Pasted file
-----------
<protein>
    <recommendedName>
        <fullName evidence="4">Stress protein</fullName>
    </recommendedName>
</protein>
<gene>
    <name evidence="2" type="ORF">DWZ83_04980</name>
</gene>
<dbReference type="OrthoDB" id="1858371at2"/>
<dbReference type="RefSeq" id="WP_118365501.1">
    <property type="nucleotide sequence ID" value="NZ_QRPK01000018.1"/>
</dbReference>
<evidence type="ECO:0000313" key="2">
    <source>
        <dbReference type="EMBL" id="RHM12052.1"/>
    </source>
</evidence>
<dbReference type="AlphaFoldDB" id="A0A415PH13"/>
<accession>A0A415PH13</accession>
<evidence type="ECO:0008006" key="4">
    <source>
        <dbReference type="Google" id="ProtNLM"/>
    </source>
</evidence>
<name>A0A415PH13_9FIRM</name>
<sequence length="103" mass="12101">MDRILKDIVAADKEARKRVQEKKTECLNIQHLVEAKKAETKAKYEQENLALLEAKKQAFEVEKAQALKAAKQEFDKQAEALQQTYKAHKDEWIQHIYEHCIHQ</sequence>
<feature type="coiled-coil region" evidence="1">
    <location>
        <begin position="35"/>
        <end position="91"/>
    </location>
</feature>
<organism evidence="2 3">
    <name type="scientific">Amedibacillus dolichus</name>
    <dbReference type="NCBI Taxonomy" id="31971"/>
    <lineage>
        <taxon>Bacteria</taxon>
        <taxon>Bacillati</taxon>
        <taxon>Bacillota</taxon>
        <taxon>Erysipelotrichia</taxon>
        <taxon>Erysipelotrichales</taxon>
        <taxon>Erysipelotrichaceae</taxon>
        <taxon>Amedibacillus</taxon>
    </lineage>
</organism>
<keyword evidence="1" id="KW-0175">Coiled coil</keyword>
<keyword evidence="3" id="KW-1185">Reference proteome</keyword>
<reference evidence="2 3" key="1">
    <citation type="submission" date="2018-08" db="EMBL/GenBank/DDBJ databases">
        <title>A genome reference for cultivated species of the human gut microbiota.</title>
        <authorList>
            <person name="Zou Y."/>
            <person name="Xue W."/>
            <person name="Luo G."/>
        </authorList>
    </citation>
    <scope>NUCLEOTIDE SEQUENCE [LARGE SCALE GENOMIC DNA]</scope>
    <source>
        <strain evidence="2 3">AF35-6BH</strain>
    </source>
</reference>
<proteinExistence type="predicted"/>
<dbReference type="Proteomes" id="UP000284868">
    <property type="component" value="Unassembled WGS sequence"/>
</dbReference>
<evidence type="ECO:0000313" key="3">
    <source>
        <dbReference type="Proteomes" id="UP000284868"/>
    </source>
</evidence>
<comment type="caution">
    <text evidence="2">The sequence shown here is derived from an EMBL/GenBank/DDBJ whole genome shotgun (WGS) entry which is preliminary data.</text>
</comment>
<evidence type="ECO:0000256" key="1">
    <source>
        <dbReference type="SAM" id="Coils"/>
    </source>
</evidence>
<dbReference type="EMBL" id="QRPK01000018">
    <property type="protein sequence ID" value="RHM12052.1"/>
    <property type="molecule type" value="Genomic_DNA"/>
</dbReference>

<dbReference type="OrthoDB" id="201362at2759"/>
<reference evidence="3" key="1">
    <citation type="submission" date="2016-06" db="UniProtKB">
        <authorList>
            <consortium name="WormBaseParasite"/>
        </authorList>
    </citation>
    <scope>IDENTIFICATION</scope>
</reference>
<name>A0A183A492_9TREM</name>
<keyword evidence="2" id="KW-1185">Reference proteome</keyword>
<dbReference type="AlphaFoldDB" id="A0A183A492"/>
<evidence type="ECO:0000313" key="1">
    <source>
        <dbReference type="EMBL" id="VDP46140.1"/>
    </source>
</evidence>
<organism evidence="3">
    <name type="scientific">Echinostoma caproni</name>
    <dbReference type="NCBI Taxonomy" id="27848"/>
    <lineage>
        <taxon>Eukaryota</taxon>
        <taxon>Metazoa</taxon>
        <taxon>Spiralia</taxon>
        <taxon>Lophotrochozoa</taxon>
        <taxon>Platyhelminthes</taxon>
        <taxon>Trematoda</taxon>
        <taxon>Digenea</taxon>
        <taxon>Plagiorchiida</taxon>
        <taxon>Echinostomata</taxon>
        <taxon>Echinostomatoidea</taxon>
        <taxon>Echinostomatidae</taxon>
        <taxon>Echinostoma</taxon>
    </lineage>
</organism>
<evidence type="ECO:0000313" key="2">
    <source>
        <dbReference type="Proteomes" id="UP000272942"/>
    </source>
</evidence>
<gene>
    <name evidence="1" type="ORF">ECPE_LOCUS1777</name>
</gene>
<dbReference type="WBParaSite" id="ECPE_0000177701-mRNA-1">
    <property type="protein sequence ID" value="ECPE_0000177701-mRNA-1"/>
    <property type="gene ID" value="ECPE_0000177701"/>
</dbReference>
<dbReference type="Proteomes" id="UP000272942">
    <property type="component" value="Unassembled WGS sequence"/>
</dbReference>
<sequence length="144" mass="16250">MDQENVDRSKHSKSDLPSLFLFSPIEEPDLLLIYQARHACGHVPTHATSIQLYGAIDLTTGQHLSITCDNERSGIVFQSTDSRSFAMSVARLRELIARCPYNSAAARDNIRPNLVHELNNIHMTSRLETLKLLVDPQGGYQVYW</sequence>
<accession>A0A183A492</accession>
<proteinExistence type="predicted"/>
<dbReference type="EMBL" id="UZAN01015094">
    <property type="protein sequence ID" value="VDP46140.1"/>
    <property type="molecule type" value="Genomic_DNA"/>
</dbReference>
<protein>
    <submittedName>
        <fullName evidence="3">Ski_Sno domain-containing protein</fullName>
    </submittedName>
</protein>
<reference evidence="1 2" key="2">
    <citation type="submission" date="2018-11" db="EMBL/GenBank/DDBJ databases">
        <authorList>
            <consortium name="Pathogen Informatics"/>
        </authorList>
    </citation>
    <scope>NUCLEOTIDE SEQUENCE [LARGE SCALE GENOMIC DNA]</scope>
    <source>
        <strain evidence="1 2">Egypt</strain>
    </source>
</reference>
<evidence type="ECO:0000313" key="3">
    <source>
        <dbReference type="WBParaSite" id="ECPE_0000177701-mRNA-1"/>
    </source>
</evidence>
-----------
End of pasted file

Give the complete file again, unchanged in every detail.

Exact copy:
<protein>
    <recommendedName>
        <fullName evidence="4">Stress protein</fullName>
    </recommendedName>
</protein>
<gene>
    <name evidence="2" type="ORF">DWZ83_04980</name>
</gene>
<dbReference type="OrthoDB" id="1858371at2"/>
<dbReference type="RefSeq" id="WP_118365501.1">
    <property type="nucleotide sequence ID" value="NZ_QRPK01000018.1"/>
</dbReference>
<evidence type="ECO:0000313" key="2">
    <source>
        <dbReference type="EMBL" id="RHM12052.1"/>
    </source>
</evidence>
<dbReference type="AlphaFoldDB" id="A0A415PH13"/>
<accession>A0A415PH13</accession>
<evidence type="ECO:0008006" key="4">
    <source>
        <dbReference type="Google" id="ProtNLM"/>
    </source>
</evidence>
<name>A0A415PH13_9FIRM</name>
<sequence length="103" mass="12101">MDRILKDIVAADKEARKRVQEKKTECLNIQHLVEAKKAETKAKYEQENLALLEAKKQAFEVEKAQALKAAKQEFDKQAEALQQTYKAHKDEWIQHIYEHCIHQ</sequence>
<feature type="coiled-coil region" evidence="1">
    <location>
        <begin position="35"/>
        <end position="91"/>
    </location>
</feature>
<organism evidence="2 3">
    <name type="scientific">Amedibacillus dolichus</name>
    <dbReference type="NCBI Taxonomy" id="31971"/>
    <lineage>
        <taxon>Bacteria</taxon>
        <taxon>Bacillati</taxon>
        <taxon>Bacillota</taxon>
        <taxon>Erysipelotrichia</taxon>
        <taxon>Erysipelotrichales</taxon>
        <taxon>Erysipelotrichaceae</taxon>
        <taxon>Amedibacillus</taxon>
    </lineage>
</organism>
<keyword evidence="1" id="KW-0175">Coiled coil</keyword>
<keyword evidence="3" id="KW-1185">Reference proteome</keyword>
<reference evidence="2 3" key="1">
    <citation type="submission" date="2018-08" db="EMBL/GenBank/DDBJ databases">
        <title>A genome reference for cultivated species of the human gut microbiota.</title>
        <authorList>
            <person name="Zou Y."/>
            <person name="Xue W."/>
            <person name="Luo G."/>
        </authorList>
    </citation>
    <scope>NUCLEOTIDE SEQUENCE [LARGE SCALE GENOMIC DNA]</scope>
    <source>
        <strain evidence="2 3">AF35-6BH</strain>
    </source>
</reference>
<proteinExistence type="predicted"/>
<dbReference type="Proteomes" id="UP000284868">
    <property type="component" value="Unassembled WGS sequence"/>
</dbReference>
<evidence type="ECO:0000313" key="3">
    <source>
        <dbReference type="Proteomes" id="UP000284868"/>
    </source>
</evidence>
<comment type="caution">
    <text evidence="2">The sequence shown here is derived from an EMBL/GenBank/DDBJ whole genome shotgun (WGS) entry which is preliminary data.</text>
</comment>
<evidence type="ECO:0000256" key="1">
    <source>
        <dbReference type="SAM" id="Coils"/>
    </source>
</evidence>
<dbReference type="EMBL" id="QRPK01000018">
    <property type="protein sequence ID" value="RHM12052.1"/>
    <property type="molecule type" value="Genomic_DNA"/>
</dbReference>

<dbReference type="OrthoDB" id="201362at2759"/>
<reference evidence="3" key="1">
    <citation type="submission" date="2016-06" db="UniProtKB">
        <authorList>
            <consortium name="WormBaseParasite"/>
        </authorList>
    </citation>
    <scope>IDENTIFICATION</scope>
</reference>
<name>A0A183A492_9TREM</name>
<keyword evidence="2" id="KW-1185">Reference proteome</keyword>
<dbReference type="AlphaFoldDB" id="A0A183A492"/>
<evidence type="ECO:0000313" key="1">
    <source>
        <dbReference type="EMBL" id="VDP46140.1"/>
    </source>
</evidence>
<organism evidence="3">
    <name type="scientific">Echinostoma caproni</name>
    <dbReference type="NCBI Taxonomy" id="27848"/>
    <lineage>
        <taxon>Eukaryota</taxon>
        <taxon>Metazoa</taxon>
        <taxon>Spiralia</taxon>
        <taxon>Lophotrochozoa</taxon>
        <taxon>Platyhelminthes</taxon>
        <taxon>Trematoda</taxon>
        <taxon>Digenea</taxon>
        <taxon>Plagiorchiida</taxon>
        <taxon>Echinostomata</taxon>
        <taxon>Echinostomatoidea</taxon>
        <taxon>Echinostomatidae</taxon>
        <taxon>Echinostoma</taxon>
    </lineage>
</organism>
<evidence type="ECO:0000313" key="2">
    <source>
        <dbReference type="Proteomes" id="UP000272942"/>
    </source>
</evidence>
<gene>
    <name evidence="1" type="ORF">ECPE_LOCUS1777</name>
</gene>
<dbReference type="WBParaSite" id="ECPE_0000177701-mRNA-1">
    <property type="protein sequence ID" value="ECPE_0000177701-mRNA-1"/>
    <property type="gene ID" value="ECPE_0000177701"/>
</dbReference>
<dbReference type="Proteomes" id="UP000272942">
    <property type="component" value="Unassembled WGS sequence"/>
</dbReference>
<sequence length="144" mass="16250">MDQENVDRSKHSKSDLPSLFLFSPIEEPDLLLIYQARHACGHVPTHATSIQLYGAIDLTTGQHLSITCDNERSGIVFQSTDSRSFAMSVARLRELIARCPYNSAAARDNIRPNLVHELNNIHMTSRLETLKLLVDPQGGYQVYW</sequence>
<accession>A0A183A492</accession>
<proteinExistence type="predicted"/>
<dbReference type="EMBL" id="UZAN01015094">
    <property type="protein sequence ID" value="VDP46140.1"/>
    <property type="molecule type" value="Genomic_DNA"/>
</dbReference>
<protein>
    <submittedName>
        <fullName evidence="3">Ski_Sno domain-containing protein</fullName>
    </submittedName>
</protein>
<reference evidence="1 2" key="2">
    <citation type="submission" date="2018-11" db="EMBL/GenBank/DDBJ databases">
        <authorList>
            <consortium name="Pathogen Informatics"/>
        </authorList>
    </citation>
    <scope>NUCLEOTIDE SEQUENCE [LARGE SCALE GENOMIC DNA]</scope>
    <source>
        <strain evidence="1 2">Egypt</strain>
    </source>
</reference>
<evidence type="ECO:0000313" key="3">
    <source>
        <dbReference type="WBParaSite" id="ECPE_0000177701-mRNA-1"/>
    </source>
</evidence>